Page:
The beeps are more irregular now. They aren’t there to cause anyone to run. There will be no colored code, no carts and no soft-soled shoes hurrying along the polished linoleum floor that paves the hallway just outside the door. The beeps emitted from the heart monitor are only there to provide corroboration to the statements of an emotionless nurse who will eventually aver, “there are no signs of life.”
The four Konnor kids have gathered here in the humble hospice room to await my father’s death. He has been here nearly five years since, blood pressure elevated by my mother’s screams and roars within his own car, he had a stroke that took from him the virility and eloquence I so closely identified with who he is. The man here in the bed, eyes closed, breathing shallow, body gnarled is hardly recognizable to me now. His gentle voice and counsel silenced these five years. Nurses and other staff from the facility occasionally drop into the room to pay their respects. News has spread that the man with the kind eyes and occasional words is in his final hours, although stubbornly clinging to life.
My father had survived two heart attacks and two triple-bypass surgeries. He survived over four years of service in World War II including many near misses like the incident chronicled in the book “The Spearheaders” in which his entire unit of 200 men was killed by a Nazi sabotage, except for two. Those two lay silent and still under the dead, bleeding bodies of their compatriots as the German soldiers passed back through the carnage spraying machine gun fire to ensure all were indeed destroyed. Although a devoutly religious man, a true believer in the after-life, he had a real fear and aversion of death. The youngest of five, he had seen his family die before him.
“To live is the rarest thing in the world. Most people exist, that is all.”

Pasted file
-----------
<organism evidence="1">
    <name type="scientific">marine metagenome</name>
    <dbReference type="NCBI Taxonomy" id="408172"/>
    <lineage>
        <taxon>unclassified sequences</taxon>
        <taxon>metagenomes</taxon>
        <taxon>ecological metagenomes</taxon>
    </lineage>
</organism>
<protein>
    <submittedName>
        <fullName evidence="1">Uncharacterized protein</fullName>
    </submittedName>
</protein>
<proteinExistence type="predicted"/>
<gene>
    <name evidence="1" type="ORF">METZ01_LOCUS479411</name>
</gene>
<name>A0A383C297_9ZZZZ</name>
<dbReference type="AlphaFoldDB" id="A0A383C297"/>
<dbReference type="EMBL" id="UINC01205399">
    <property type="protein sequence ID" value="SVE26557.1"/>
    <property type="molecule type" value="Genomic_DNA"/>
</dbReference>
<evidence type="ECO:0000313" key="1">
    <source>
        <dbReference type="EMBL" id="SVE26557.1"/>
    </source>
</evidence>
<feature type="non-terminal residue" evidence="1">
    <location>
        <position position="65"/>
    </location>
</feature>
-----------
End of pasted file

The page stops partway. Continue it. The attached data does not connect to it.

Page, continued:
I question why I am here. Perhaps he could sense us there and not feel alone. Perhaps he’d awake for a tiny lucid interval in which I’ll have that chance to say I love you one last time. Perhaps I hope to hear him encourage me, something he did like breathing.
During my trip to India in 2000 we traveled by train at night between exotic cities, which we would tour by day. In the middle of the trip, the day after visiting the pink city, Jaipur, however, was an unusual stop. The Ranthambore National Park is the world’s largest open tiger preserve. It is situated in the Sawai Madhopur district of southeastern Rajasthan, 160 km southeast of Jaipur, Ranthambore was established as the Sawai Madhopur Game Sanctuary in 1955 by the Government of India and was declared one of the Project Tiger reserves in 1973. Ranthambore became a national park in 1980. At the center of the park is Ranthambore Fort built in the 10th century, it towers 700 feet above the surrounding plain. Inside the fort, there are three red Karauli stone temples devoted to Ganesh, Shiva and Ramlalaji. There is a Digamber Jain temple of Lord Sumatinath (5th Jain Tirthankar) and Lord Sambhavanath. The temples were constructed in the 12th and 13th centuries.
The park’s deciduous forests are characteristic examples of the type of jungle found in Central India but are now devoid of indigenous wildlife. It was created in an effort to restore India’s tiger population after many centuries of over-hunting and poaching. It was on these lands, in fact, that the wealthy Maharajas would hunt the majestic, predatory tiger. The 392 square kilometer sanctuary boasts hundreds of tigers, leopards, wild boars, and many other animals in a free-roaming environment. One Ranthambore tiger, Broken Tail, rose to fame when he was the subject of an eponymous documentary. He somehow left the park area and traveled from Ranthambore to Darra, where he was killed by a something he had never seen, an unknown danger – a train.
The timing of my trip to India was fortuitous. I had spent the preceding years coming to terms with a bitter divorce and struggling to understand myself and my place in the world as well as doing seemingly daily battle with the seemingly endless stream of bitter attacks from an even more bitter ex-wife. Her dishonesty and betrayal laid bare by the divorce, she turned not to contrition but rather to punishing me in any way she could conjure. Creating scenarios, turning me into the police, the FBI, her boyfriends, contriving lies and besmirching me at every turn, hiding our daughter from me – nothing was off limits, no act too low. Finding a psychological haven and learning to live a different life was difficult. Half way across the world, exposed to abject poverty, my problems began to shrink in perspective and I started to see the possibilities of peace and purpose.